Avid is about 15 months late delivering on its iniitial promise to deliver HDV1 24 and 25fps so I wouldn't hold your breath.
The method Anthony describes here I have heard of other people doing successfully. Think of using Liquid as your capture tool and rought edit tool. Then export the Liquid timeline as a DNx file. Import the file into AXPro/MC/Symp, and do your finish work. Output to another HD tape or disk format for distribution.

Don't plan on printing back to HDV tape out of Avid - it does not work reliably yet. If you need to do that, just stay in the Liquid NLE system.
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Old December 18th, 2006, 12:36 PM   #6
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Originally Posted by Carl Hicks
Don't plan on printing back to HDV tape out of Avid - it does not work reliably yet. If you need to do that, just stay in the Liquid NLE system.
Actually, after some initial problems, I managed to get the "Export to HDV Device" to work quite well. Since it's not very well documented I suspect that some people just cannot figure it out (it took me a very long time, trust me).

Anyway, here it is (NTSC world experience):

1. When your HDV (DNx) sequence is finished, add at least 10 seconds of black at the beginning and some more (I usually do at least 20 sec) at the end.
2. Make sure your HDV device is connected directly via FW to Avid and recognised by it (try machine control and if it's operational you are good to go). It has to be turned on and have enough power to stay on (if it's the camera it is best to connect it to the wall plug, also, make sure the camera is in VTR mode)
3. Use "Export to HDV Device" command. Select "Create New Transport Stream" and hit OK.
4. Go for a coffee - it could be a long haul, depending on the length of your sequence. (a 7-min project took some 35-40 minutes)
5. When all is done, Avid will record the program to tape. I had very bad experience with Panasonic 'Master' tapes, so I switched to SONY HDV tapes and all is good.

Done. Now you have a m2t file sitting on your computer and this process can be easily repeated. All that you need to do is to go to "Export to HDV Device" and this time select "Use Existing File", find it and off you go. The recording to tape begins immediately.

Hope this helps...
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Last edited by Jiri Bakala; December 18th, 2006 at 07:15 PM.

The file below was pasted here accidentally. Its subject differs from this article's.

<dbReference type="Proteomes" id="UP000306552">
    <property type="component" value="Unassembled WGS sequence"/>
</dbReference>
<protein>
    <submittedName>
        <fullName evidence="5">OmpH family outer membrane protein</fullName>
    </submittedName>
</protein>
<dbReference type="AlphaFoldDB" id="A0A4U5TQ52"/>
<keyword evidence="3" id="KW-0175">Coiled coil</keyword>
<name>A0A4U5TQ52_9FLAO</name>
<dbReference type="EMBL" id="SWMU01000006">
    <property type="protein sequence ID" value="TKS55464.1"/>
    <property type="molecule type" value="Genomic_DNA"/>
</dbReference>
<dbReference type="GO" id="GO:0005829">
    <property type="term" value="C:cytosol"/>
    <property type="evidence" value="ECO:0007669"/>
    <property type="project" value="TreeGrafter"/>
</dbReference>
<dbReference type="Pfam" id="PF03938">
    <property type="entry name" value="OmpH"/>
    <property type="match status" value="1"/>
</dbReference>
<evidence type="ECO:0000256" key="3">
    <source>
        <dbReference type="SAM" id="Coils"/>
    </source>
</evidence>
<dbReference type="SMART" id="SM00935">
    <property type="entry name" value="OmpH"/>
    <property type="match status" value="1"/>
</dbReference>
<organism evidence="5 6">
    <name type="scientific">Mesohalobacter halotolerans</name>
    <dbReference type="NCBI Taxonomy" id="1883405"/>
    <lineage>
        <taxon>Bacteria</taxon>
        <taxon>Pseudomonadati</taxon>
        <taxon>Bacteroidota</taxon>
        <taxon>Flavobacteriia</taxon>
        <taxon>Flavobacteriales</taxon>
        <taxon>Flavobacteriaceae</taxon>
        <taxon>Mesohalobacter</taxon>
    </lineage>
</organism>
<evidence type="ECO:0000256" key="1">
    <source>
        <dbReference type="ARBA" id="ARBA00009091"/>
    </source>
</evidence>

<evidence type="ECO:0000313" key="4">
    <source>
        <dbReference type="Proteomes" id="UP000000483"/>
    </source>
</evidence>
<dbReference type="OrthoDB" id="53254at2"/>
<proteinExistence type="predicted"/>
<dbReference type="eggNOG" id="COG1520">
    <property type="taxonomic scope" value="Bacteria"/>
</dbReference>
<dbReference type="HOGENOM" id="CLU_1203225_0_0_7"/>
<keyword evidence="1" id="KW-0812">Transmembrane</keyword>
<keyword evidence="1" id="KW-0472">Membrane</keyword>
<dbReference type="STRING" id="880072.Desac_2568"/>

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Old December 18th, 2006, 12:45 PM   #7
 
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I'll tack an AVID XPRESS PRO HD question to this thread (since it directly relates).

Can you convert native HDV footage (M2T files) to the Avid DNx codec? I was under the impression that Avid Xpress Pro HD was using their own codec for HDV editing, but the site says that Avid is editing it natively. Which is it?

Last edited by Peter John Ross; December 18th, 2006 at 01:32 PM.
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Old December 18th, 2006, 12:51 PM   #8
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Actually, I don't do a rough edit in Liquid and then export. If I want to use AXPro or MC for the cut, I export the captured clips from the Liquid rack (bin) and then import into Avid. I would only make a sequence of any of the clips first in Liquid if I wanted to apply proper scaling algorithms first. I'll only cut in Liquid if I'm going to finish up there.

You can use Avid to offline/online HDV1 24 or 25fps if you manually adjust source TC and reel in Avid from your SD clips imported from Liquid and then export an ALE file back out into Liquid and conform in Liquid. Then you repeat the batch export process, batch import your upscaled 1080P DNx files into the decomposed Avid offline master clips and online in the Avid as normal. This is useful for long form projects where DNx would not be a sensible proposition until online.
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Old December 18th, 2006, 12:52 PM   #9
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Just one more question-

I will be using the Hard Drive recorder with the JVC, not capturing from tape. So if I understand correctly I can use Liquid or MPEG Streamclip to convert the m2t files to avid's dnx codec? Does this same approach allow me to edit 24p in Avid, not just 30p? Or am I still stuck at 30p no matter what when using Avid Xpress Pro?
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Old December 18th, 2006, 03:53 PM   #10
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Quote:
Originally Posted by Peter John Ross
Can you convert native HDV footage (M2T files) to the Avid DNx codec? I was under the impression that Avid Xpress Pro HD was using their own codec for HDV editing, but the site says that Avid is editing it natively. Which is it?